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2012animated modelsart exhibitionassemblageautomate • Bruce Lacey • Camden Arts Centrecircuscontraptioncontraptionscybernetic art • David Alan Mellor • deviceeccentric • electric actors • electronic artengineering • George Harrison • ingenuityJeremy Deller • Jill Bruce • Ken Russellkinetic artkinetic automaton • ley line • making and doing • making something happen • New Realism • outrageous stunts • performance career • personal psychotherapy • Peter Sellers • ritual action performance • robotroboticrobotic artrobotised assemblagesRoyal College of ArtSpike MilliganstuntThe Beatles • theatrical performances • UK • variety theatre • visionary artist

CONTRIBUTOR

Simon Perkins
15 NOVEMBER 2008

From Machines That 'Work' on You to Machines That You 'Work' on

"The Swedish physician Gustav Zander's institute in Stockholm, founded in the late nineteenth century and stocked with twenty–seven of his custom–built machines, was the first "gym" in the sense that we know the word today. His mechanical horse was an early version of the Stairmaster, a contraption for cardiovascular fitness designed to imitate a "natural" activity. His stomach–punching apparatus evokes contemporary "ab–crunching" machines. What makes Zander so important, for anyone trying to trace the Cybex family tree, is what happened when his machines, created in a European cultural context, immigrated to the US in the early twentieth century. They are prototypes of the workout equipment now ubiquitous in American life.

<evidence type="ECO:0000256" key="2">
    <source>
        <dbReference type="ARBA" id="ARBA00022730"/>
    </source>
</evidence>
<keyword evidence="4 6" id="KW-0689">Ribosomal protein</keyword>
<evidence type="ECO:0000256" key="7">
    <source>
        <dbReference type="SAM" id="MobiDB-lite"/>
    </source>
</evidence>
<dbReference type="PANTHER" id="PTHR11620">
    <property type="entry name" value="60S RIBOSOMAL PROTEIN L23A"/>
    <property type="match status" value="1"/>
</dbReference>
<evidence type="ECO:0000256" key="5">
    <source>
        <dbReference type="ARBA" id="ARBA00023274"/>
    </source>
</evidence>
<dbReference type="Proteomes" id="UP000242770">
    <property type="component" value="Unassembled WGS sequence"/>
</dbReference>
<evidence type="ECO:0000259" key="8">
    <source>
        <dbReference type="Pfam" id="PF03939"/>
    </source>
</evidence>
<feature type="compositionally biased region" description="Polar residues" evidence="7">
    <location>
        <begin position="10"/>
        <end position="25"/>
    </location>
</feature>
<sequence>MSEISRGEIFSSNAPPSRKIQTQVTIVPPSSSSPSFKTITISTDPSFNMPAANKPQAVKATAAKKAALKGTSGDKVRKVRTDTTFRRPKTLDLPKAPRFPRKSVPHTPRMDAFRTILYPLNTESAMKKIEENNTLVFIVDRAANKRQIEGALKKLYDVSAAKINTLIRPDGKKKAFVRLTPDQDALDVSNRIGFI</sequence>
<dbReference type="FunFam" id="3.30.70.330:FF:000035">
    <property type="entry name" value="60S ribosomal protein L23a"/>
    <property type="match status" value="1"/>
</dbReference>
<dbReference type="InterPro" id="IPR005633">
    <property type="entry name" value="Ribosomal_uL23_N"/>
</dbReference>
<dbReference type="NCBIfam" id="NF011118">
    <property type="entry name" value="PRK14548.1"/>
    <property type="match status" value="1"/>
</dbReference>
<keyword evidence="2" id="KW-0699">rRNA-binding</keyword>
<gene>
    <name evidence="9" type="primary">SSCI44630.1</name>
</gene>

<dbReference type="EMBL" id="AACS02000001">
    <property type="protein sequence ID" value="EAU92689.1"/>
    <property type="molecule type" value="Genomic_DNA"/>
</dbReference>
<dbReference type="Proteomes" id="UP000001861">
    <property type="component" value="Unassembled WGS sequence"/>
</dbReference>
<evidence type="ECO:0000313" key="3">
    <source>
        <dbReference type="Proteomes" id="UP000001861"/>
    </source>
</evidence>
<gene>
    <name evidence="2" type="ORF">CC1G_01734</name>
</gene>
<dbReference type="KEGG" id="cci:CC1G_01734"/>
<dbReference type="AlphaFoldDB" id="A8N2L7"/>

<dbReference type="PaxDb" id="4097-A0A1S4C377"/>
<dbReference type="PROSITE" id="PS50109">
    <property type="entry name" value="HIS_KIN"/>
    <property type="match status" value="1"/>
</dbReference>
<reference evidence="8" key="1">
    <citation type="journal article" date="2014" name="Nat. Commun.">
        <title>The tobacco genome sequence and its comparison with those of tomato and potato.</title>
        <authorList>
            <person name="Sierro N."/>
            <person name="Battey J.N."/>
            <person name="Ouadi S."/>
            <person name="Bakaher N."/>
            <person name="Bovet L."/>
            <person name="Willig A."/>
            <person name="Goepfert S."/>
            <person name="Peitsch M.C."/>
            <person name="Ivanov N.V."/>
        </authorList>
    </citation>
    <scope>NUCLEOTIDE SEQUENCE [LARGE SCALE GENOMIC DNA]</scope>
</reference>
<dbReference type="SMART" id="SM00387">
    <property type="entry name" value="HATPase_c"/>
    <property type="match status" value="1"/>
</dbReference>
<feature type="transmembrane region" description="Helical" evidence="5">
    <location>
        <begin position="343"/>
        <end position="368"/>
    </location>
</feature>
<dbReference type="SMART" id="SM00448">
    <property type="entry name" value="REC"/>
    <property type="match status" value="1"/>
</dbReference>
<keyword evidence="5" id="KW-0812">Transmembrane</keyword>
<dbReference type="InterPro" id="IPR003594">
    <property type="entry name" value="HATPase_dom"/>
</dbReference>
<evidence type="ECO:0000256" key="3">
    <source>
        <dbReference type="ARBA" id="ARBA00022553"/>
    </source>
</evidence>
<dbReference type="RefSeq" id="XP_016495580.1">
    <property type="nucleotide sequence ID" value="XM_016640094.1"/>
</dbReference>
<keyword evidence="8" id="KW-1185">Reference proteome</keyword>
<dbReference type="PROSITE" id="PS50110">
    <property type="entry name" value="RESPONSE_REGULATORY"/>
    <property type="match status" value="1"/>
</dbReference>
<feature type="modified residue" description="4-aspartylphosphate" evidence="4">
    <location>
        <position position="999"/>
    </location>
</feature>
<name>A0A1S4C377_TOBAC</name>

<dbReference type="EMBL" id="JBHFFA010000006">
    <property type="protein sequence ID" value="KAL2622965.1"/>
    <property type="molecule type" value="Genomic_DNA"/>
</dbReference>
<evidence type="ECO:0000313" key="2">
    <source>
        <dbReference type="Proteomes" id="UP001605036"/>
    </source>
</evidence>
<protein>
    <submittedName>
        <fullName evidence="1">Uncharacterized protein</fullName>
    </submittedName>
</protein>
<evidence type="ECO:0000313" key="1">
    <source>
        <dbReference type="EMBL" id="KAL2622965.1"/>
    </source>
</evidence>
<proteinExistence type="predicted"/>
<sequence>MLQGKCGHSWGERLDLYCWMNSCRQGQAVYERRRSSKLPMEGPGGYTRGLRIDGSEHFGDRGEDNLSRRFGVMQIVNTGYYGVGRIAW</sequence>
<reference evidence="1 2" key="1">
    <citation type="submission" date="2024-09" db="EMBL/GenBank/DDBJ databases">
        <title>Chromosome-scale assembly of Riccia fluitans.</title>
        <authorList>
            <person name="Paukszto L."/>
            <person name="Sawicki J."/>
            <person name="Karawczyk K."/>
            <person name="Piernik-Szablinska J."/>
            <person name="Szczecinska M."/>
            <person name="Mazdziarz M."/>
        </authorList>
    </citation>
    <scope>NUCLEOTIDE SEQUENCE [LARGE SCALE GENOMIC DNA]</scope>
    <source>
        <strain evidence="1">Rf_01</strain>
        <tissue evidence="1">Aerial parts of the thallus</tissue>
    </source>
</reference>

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By the early twentieth century, extensive collections of Zander machines could be found at elite health spas such as Homestead in Hot Springs, Arkansas, and at private institutes such as the one Zander set up near Central Park in New York. Access to these health machines was a mark of status at the turn of the century. Health spas and gymnasia were not subsidised by the state as they were in Sweden, and the American working class would not have been able to afford the fees required to receive Zander treatments. Nor were the working class thought to need such treatments; their "hearty" bodies were not yet impaired by the sedentary habits of affluent modern life. In mechanised workouts, white–collar Americans pumped up their own superiority. By declaring that "fitness" equalled a perfectly balanced physique, rather than the ability to perform actual physical tasks, body power was shifted from labourers to loungers."

(Carolyn de la Peña, 2008, Cabinet Magazine)

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2008apparatusbodycontraptioncorporeal • Cybex • exercise apparatusexercise machine • fitness • fitness equipmentgymgymnasiumhealthideal formkeep fit machinerymassage away lumps and bumpsmechanicalphysiologyphysique • spa • Swedentoning machinestreatment • workout • workout equipment • Zander

CONTRIBUTOR

Simon Perkins